Sunday, 4 March 2012

Perfume Genius - Put Your Back N 2 It

Mike Hadreas’ first album as Perfume Genius was ten short songs of pain, whispered out in his trademark delicate voice and recorded in his mum’s house without any particular intention to be released, it’s intimate in a way that can be almost difficult to hear at times. Hadreas himself is a shy, almost damaged seeming character, singing of awful things with a smile and a shaking voice, over a gentle piano. ‘Put Your Back N 2 It’ does not show much deviation from this effective formula, even using a couple of re-recorded demos from before ‘Learning’, the beautiful piano arpeggios and hushed vocals remain.

Hadreas’ words seem to be precisely shaped from an almost exquisite hurt, but they’re never complicated, no overwrought metaphors or vivid descriptions, instead, his words almost tumble out, and seem obvious once they’re said – the sign of a true lyrical talent. The second track, ‘Normal Song’ opens with an uncomplicated line that somehow manages to communicate a whole lot more; “hold my hand, I am afraid” he asks plaintively. It’s not all doom and gloom though; often what makes these songs seem so upsetting is the glimmer of hope they describe. For example, on ‘Dark Parts’ (written as a present for his mum) he promises “I will take the dark part of your heart into my heart”. This album also shows a little more instrumental variety than ‘Learning’; a dark bass riff that wouldn’t sound out of place on the Twin Peaks soundtrack opens ‘Floating Spit’, and the gentle pounding drums on ‘Dark Parts’ add a sense of urgency, when things could otherwise have felt a little too heavy. It closes with ‘Sister Song’, the Perfume Genius version of an arena-filling anthem – a reverberating guitar picks out a melody that sounds patriotic in some strange way, with typically revealing yet mysterious lyrics, and a sense of anticipation.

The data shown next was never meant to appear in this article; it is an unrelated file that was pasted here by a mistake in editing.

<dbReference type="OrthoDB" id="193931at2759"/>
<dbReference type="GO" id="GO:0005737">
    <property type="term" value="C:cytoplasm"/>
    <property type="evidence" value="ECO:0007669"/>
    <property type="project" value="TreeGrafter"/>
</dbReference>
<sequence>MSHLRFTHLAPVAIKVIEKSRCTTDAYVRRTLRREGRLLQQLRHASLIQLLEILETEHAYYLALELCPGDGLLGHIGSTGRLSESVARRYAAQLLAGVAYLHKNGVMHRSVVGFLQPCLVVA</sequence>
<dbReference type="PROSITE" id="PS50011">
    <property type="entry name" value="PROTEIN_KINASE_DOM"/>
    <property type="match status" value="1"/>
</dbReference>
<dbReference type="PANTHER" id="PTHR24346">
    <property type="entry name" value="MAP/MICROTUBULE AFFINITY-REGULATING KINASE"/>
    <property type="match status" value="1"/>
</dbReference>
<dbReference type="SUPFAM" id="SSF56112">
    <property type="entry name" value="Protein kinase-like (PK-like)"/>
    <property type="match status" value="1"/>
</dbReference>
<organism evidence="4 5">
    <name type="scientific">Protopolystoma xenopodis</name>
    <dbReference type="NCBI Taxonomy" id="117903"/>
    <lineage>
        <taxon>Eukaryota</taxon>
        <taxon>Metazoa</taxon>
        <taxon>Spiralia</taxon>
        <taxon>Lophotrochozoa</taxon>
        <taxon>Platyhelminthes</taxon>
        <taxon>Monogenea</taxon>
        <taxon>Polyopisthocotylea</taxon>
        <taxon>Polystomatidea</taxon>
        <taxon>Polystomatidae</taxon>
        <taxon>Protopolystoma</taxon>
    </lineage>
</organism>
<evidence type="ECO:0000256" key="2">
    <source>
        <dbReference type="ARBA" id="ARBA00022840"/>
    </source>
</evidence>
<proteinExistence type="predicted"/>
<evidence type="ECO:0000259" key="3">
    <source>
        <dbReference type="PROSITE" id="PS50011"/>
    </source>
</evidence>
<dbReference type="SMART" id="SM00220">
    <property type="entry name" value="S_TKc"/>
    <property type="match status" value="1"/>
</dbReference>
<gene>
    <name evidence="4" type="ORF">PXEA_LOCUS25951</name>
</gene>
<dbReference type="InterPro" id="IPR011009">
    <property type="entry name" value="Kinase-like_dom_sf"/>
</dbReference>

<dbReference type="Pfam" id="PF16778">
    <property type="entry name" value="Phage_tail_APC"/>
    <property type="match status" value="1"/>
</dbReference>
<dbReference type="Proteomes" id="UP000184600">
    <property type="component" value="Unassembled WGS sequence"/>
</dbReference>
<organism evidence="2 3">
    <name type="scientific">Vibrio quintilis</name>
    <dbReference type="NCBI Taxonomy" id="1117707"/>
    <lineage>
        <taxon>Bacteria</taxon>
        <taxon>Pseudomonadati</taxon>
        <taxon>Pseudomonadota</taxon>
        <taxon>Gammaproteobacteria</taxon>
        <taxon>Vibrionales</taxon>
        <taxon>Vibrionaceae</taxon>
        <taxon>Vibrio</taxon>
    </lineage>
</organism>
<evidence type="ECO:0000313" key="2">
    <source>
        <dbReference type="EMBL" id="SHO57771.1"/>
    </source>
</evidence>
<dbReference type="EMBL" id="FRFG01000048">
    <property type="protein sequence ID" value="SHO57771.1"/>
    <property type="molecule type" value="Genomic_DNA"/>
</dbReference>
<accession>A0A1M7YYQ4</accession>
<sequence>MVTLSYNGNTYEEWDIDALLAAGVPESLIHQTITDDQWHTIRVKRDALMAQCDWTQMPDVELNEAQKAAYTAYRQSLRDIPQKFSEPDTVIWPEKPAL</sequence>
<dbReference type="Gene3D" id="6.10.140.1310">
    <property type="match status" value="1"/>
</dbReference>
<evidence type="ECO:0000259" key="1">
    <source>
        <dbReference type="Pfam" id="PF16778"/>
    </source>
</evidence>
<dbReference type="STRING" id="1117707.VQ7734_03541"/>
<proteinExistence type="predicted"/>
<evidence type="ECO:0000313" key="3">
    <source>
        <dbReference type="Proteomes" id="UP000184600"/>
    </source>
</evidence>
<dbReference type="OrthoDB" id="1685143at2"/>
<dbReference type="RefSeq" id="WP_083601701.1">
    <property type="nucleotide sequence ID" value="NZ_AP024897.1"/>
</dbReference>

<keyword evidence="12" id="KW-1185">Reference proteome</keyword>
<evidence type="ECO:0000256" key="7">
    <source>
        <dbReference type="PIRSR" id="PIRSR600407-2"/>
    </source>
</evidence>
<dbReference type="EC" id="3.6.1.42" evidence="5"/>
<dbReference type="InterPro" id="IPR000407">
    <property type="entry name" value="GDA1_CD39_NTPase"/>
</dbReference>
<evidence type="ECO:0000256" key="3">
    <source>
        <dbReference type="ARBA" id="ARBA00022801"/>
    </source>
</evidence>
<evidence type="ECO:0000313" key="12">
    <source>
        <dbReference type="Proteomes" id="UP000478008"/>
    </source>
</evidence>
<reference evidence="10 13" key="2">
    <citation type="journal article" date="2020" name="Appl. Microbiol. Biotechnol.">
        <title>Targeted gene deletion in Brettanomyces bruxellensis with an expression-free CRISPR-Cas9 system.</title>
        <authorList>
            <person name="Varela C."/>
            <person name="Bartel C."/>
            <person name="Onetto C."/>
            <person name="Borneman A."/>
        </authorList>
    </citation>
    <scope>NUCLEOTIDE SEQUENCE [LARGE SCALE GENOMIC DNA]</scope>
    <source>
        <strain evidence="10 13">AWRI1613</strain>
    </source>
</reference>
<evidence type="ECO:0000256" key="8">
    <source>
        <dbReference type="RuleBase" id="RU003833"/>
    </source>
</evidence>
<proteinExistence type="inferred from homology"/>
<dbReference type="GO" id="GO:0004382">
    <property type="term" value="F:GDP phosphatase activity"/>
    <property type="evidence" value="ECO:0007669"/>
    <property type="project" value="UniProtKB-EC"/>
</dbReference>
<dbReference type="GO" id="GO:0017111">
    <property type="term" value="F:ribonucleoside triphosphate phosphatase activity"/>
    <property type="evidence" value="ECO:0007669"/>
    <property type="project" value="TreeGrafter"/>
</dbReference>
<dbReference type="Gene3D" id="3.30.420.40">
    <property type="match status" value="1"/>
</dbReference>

Bands like Snow Patrol and singers like Adele are often lauded for the ability their songs have to induce emotion (…and how well their songs go with sad montages on the TV). But true heartbreak, true grief – almost at the point where it seems cathartic, wretched and destructive – is to be found in this album.....

Read the rest on GoldFlakePaint

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